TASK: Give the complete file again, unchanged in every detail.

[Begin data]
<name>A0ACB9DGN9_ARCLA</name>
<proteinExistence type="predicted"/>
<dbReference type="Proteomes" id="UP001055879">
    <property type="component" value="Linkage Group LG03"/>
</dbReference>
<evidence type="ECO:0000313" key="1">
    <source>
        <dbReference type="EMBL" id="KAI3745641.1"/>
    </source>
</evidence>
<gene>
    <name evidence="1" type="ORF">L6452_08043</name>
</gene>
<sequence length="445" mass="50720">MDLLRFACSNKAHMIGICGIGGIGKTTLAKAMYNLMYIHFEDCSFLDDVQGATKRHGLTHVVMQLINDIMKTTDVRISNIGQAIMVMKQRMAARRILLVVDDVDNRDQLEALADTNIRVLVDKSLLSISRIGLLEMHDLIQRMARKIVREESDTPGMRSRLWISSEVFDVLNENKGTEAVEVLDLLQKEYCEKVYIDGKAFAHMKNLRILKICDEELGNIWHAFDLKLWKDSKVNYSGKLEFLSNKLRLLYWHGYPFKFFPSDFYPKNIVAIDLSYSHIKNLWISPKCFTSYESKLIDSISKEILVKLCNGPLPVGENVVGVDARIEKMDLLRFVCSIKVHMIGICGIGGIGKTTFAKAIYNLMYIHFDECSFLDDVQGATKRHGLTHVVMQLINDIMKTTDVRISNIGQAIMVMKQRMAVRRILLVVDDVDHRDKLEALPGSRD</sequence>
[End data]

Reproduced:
<name>A0ACB9DGN9_ARCLA</name>
<proteinExistence type="predicted"/>
<dbReference type="Proteomes" id="UP001055879">
    <property type="component" value="Linkage Group LG03"/>
</dbReference>
<evidence type="ECO:0000313" key="1">
    <source>
        <dbReference type="EMBL" id="KAI3745641.1"/>
    </source>
</evidence>
<gene>
    <name evidence="1" type="ORF">L6452_08043</name>
</gene>
<sequence length="445" mass="50720">MDLLRFACSNKAHMIGICGIGGIGKTTLAKAMYNLMYIHFEDCSFLDDVQGATKRHGLTHVVMQLINDIMKTTDVRISNIGQAIMVMKQRMAARRILLVVDDVDNRDQLEALADTNIRVLVDKSLLSISRIGLLEMHDLIQRMARKIVREESDTPGMRSRLWISSEVFDVLNENKGTEAVEVLDLLQKEYCEKVYIDGKAFAHMKNLRILKICDEELGNIWHAFDLKLWKDSKVNYSGKLEFLSNKLRLLYWHGYPFKFFPSDFYPKNIVAIDLSYSHIKNLWISPKCFTSYESKLIDSISKEILVKLCNGPLPVGENVVGVDARIEKMDLLRFVCSIKVHMIGICGIGGIGKTTFAKAIYNLMYIHFDECSFLDDVQGATKRHGLTHVVMQLINDIMKTTDVRISNIGQAIMVMKQRMAVRRILLVVDDVDHRDKLEALPGSRD</sequence>